The teacher union’s love-hate relationship with testing

Chantal Lovell

Communications Director

Chantal Lovell
August 6, 2021

The teacher union’s love-hate relationship with testing

Testing for thee, but not for me.

That’s the message sent to parents by the United Teachers Los Angeles. In its latest demonstration of epic irony, the union is demanding all 600,000 students subject to its reign be tested weekly for COVID-19 in order to return to the classroom, while simultaneously lobbying the district to eliminate academic tests that would reveal just how poor a job this union is doing educating students.

After holding out for months and extracting a bevy of concessions from taxpayers, the union finally agreed to return to the classroom in two weeks, but only if certain conditions are met, including mandating that every student and staff member produce a negative COVID test to be allowed on campus. Concerns that labs will be unable to meet the unprecedented demand are causing parents to worry that this requisite in particular could prove untenable, and ultimately, prevent the promised reopening.

This week, a small school within the district reopened, and parent watchdog group UTLA Uncensored reported that half the students were turned away on their would-be first day because labs had not evaluated their samples in a timely manner. The scenario raises questions about what will happen in two weeks, when approximately 675,000 students and staff are being tested each week.

“If getting COVID tests back on time was a struggle when only a handful of charter schools opened and certainly was a struggle this past winter, what happens when all of LAUSD schools open and a large number of these tests are not returned,” Jonathan Zachreson, leader of Reopen California Schools asked in an article he authored explaining the extent of the looming, logistics nightmare. “It’s very possible tens of thousands, if not over a hundred thousand, of students don’t get timely test results. What then?”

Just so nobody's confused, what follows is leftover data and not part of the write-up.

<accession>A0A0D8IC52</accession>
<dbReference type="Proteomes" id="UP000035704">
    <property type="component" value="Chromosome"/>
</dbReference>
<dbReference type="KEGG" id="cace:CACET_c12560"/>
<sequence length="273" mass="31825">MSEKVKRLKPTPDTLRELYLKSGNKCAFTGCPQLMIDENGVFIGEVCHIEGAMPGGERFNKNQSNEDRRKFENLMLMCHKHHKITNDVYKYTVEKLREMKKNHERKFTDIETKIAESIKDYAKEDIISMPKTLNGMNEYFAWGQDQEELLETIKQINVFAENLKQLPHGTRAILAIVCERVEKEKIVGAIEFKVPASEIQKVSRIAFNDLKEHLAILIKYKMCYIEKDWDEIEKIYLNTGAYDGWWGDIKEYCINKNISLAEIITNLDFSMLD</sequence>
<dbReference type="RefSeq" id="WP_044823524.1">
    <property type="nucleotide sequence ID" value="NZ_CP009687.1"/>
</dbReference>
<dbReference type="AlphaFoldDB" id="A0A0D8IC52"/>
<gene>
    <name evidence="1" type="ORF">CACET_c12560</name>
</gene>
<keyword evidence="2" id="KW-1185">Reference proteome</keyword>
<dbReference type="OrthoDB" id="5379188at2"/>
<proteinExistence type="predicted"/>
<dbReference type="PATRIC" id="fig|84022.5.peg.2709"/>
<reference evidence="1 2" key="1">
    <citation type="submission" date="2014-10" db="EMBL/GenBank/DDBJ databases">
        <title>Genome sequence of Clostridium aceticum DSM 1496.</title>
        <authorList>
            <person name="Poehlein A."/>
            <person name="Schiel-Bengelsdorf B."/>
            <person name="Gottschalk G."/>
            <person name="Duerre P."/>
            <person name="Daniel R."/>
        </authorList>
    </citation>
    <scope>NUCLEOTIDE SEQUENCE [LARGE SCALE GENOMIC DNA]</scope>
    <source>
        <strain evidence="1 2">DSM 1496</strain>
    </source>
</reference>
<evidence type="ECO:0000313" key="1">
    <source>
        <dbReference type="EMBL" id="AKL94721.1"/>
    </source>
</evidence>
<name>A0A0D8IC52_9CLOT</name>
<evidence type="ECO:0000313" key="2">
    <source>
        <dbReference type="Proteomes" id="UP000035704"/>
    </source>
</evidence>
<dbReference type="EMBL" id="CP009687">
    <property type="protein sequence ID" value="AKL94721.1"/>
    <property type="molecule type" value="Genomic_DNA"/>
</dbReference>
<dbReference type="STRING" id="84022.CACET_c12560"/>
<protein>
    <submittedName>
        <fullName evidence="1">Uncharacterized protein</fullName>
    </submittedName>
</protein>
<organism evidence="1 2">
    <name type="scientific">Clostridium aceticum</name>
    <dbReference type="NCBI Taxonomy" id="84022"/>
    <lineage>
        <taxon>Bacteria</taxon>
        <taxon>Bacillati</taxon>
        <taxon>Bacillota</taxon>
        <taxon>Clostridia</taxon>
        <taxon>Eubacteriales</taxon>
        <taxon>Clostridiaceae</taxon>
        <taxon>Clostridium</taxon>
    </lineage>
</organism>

According to Zachreson’s research, UTLA’s requirement will increase testing demand in the county by 192 percent, and the district will have to swab 346 students and staff a minute just to keep up. LAUSD’s Chief Communications Officer Shannon Haber told CPC that test results will be turned around within 24 hours, but would not address the district’s contingency plan for what seem like inevitable delays.

Only time will tell, since the district won’t.

While COVID tests don’t scare the UTLA, there does appear to be one type of test that makes them nervous: scholastic tests. The union continues to lobby against tests that would reveal the extent of their refusal to educate children. Throughout bargaining negotiations, the union has pushed LAUSD to stop testing students, and successfully got the district to scrap the benchmark tests for the past two school years. Teachers unions even compelled Sacramento to pass a new law allowing parents to change students’ D and F grades to “pass” or “no pass.” Together, these push their neglect of duty under the proverbial rug.

But, even with the union’s “don’t ask, don’t tell” policy regarding student achievement, we do have some idea how students are faring, and how much the union-induced school closures set them back. New research by McKinsey & Company found students were, on average, four months behind in reading and five months behind in math. Minority students and those from low-income families fell even further behind. Unfortunately, this data is an “optimistic scenario” because it was derived from students that were on campus in the spring, when most California kids were still locked out.

Perhaps the union itself is the best judge of student success. In a recent interview, UTLA President Cecily Myart-Cruz shed light on her union’s terrible outcomes, while also revealing the true reason she’s so opposed to evaluating students. “People want to talk about learning loss and I want to say, ‘you can’t lose what you never had.’”

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